Life in the forties feels nothing like it did in the twenties. What once gave us a rush then usually turns out to be a horrible addiction of sorts to help cope with the routine of old that feels suffocating.

The path in the twenties and thirties are now worn down into a well-defined trench that the walls around us can feel like the hard iron grates of a livestock corral—funneling us to a destination that boggles the mind.

The bone-crushing debt is unbearable. The job taken for the wrong reasons is almost impossible to give up due to the entrapment of an income and benefits level that is too scary to think of loosing. The relationships that were based on the wrong reasons in earlier years are now a source of stress on the home front that makes coming home unfathomable and hence, overtime at work is an out to avoid just another war zone.

Fifties. If you make life-altering decisions now, you’re labeled as someone who is just going through the change in life: Mid-life Crisis.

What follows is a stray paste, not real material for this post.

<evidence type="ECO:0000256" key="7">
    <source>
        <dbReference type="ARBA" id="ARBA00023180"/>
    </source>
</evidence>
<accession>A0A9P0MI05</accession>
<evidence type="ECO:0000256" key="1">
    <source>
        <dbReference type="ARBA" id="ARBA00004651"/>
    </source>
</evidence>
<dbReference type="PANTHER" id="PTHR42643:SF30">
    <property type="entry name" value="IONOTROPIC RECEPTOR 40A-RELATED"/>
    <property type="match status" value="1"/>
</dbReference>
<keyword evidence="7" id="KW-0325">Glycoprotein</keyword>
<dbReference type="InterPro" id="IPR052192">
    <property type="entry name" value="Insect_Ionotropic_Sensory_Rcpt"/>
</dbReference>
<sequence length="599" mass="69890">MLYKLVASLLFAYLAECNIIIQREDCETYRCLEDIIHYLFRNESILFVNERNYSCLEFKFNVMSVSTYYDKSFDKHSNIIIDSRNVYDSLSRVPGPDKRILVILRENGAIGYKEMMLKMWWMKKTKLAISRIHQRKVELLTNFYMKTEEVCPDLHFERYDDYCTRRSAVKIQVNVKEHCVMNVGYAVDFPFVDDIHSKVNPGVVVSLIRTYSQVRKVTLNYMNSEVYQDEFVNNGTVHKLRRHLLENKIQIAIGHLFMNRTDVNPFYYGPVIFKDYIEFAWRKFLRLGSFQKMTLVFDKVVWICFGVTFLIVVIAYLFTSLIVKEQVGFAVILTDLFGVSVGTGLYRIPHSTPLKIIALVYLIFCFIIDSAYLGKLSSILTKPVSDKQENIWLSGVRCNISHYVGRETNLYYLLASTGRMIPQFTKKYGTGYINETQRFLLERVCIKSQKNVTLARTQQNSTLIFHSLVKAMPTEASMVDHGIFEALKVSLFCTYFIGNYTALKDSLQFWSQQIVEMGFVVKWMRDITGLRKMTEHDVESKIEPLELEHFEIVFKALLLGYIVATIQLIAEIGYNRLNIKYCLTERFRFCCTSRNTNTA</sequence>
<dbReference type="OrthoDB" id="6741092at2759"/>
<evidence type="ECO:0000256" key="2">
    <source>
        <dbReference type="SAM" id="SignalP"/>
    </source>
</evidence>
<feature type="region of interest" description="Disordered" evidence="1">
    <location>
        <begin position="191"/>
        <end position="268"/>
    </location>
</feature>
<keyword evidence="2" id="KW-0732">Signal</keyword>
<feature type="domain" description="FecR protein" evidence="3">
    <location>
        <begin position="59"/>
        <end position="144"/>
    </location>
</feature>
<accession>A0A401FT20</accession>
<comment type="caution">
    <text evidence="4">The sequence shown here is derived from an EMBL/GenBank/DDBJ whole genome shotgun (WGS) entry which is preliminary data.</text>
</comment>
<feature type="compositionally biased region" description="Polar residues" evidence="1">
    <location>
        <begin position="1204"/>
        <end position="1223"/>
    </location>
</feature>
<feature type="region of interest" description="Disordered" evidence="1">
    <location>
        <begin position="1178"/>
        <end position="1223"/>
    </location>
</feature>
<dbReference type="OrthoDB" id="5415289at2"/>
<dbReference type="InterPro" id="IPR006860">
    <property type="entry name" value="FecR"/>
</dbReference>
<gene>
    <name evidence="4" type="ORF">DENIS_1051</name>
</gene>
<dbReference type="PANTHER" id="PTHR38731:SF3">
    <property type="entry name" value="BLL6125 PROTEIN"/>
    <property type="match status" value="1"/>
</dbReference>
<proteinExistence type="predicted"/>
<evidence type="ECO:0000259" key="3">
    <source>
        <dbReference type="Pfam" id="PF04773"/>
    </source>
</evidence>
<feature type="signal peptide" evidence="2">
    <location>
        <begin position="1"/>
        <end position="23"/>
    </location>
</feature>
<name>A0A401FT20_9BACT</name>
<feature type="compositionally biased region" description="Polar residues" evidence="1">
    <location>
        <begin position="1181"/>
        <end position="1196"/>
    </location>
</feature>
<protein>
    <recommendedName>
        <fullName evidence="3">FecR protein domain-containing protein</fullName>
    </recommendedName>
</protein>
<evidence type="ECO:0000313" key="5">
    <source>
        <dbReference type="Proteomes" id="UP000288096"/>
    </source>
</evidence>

Beyond that, decisions and the trajectory of life, like concrete poured around the ankles, has long firmed up and hardened. Why bother? Why change? “I’m too old to do anything now?”

I’ve heard that last line from those in their 30’s and 40’s.


For every decade lived, there’s an excuse. An excuse as to why we can’t change, can’t live intentionally, can’t move the needle on our compass.

Convenient excuses seem more plausible than facing the fear of change.

To take the time to examine what and who we really are, what it is that resonates within us, and who it is that we want to be associated with, takes effort.

Then to make a realignment with those core desires and beliefs will take courage.

The effort and courage we put forth into living more intentionally, no matter our age, will be far more rewarding than the regrets we live with if we continue as “normal”.

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Posted by Christian Martin Jr. in Change, Living Better, Reinvention, Self-Improvement